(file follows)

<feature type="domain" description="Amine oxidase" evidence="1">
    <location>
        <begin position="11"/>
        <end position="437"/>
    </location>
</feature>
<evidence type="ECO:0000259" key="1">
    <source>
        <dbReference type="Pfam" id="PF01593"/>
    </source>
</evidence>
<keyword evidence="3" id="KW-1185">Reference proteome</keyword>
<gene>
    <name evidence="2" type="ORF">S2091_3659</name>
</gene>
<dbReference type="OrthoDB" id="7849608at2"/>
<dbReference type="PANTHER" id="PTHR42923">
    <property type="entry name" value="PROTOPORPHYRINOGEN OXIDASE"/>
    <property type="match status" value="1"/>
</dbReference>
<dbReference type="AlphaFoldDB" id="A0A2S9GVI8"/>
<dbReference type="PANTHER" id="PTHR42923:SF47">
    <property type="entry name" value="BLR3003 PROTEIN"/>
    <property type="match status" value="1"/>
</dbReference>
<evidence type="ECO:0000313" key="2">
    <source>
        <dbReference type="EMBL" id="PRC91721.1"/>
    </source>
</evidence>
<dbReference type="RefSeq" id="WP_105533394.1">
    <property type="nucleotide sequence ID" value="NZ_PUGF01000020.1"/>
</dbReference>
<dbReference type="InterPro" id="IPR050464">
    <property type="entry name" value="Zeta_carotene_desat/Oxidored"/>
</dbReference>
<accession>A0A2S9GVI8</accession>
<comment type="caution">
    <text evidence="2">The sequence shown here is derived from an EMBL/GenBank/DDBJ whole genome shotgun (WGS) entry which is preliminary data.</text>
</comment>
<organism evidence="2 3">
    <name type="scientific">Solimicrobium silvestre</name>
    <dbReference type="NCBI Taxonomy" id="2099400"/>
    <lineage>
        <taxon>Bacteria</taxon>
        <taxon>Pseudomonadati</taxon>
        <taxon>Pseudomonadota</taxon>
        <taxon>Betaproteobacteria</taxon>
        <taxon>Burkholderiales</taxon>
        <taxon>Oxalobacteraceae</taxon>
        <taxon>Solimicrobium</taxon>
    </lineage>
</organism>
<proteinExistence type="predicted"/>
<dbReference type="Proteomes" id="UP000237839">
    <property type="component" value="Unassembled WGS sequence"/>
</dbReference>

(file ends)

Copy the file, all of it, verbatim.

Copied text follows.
<feature type="domain" description="Amine oxidase" evidence="1">
    <location>
        <begin position="11"/>
        <end position="437"/>
    </location>
</feature>
<evidence type="ECO:0000259" key="1">
    <source>
        <dbReference type="Pfam" id="PF01593"/>
    </source>
</evidence>
<keyword evidence="3" id="KW-1185">Reference proteome</keyword>
<gene>
    <name evidence="2" type="ORF">S2091_3659</name>
</gene>
<dbReference type="OrthoDB" id="7849608at2"/>
<dbReference type="PANTHER" id="PTHR42923">
    <property type="entry name" value="PROTOPORPHYRINOGEN OXIDASE"/>
    <property type="match status" value="1"/>
</dbReference>
<dbReference type="AlphaFoldDB" id="A0A2S9GVI8"/>
<dbReference type="PANTHER" id="PTHR42923:SF47">
    <property type="entry name" value="BLR3003 PROTEIN"/>
    <property type="match status" value="1"/>
</dbReference>
<evidence type="ECO:0000313" key="2">
    <source>
        <dbReference type="EMBL" id="PRC91721.1"/>
    </source>
</evidence>
<dbReference type="RefSeq" id="WP_105533394.1">
    <property type="nucleotide sequence ID" value="NZ_PUGF01000020.1"/>
</dbReference>
<dbReference type="InterPro" id="IPR050464">
    <property type="entry name" value="Zeta_carotene_desat/Oxidored"/>
</dbReference>
<accession>A0A2S9GVI8</accession>
<comment type="caution">
    <text evidence="2">The sequence shown here is derived from an EMBL/GenBank/DDBJ whole genome shotgun (WGS) entry which is preliminary data.</text>
</comment>
<organism evidence="2 3">
    <name type="scientific">Solimicrobium silvestre</name>
    <dbReference type="NCBI Taxonomy" id="2099400"/>
    <lineage>
        <taxon>Bacteria</taxon>
        <taxon>Pseudomonadati</taxon>
        <taxon>Pseudomonadota</taxon>
        <taxon>Betaproteobacteria</taxon>
        <taxon>Burkholderiales</taxon>
        <taxon>Oxalobacteraceae</taxon>
        <taxon>Solimicrobium</taxon>
    </lineage>
</organism>
<proteinExistence type="predicted"/>
<dbReference type="Proteomes" id="UP000237839">
    <property type="component" value="Unassembled WGS sequence"/>
</dbReference>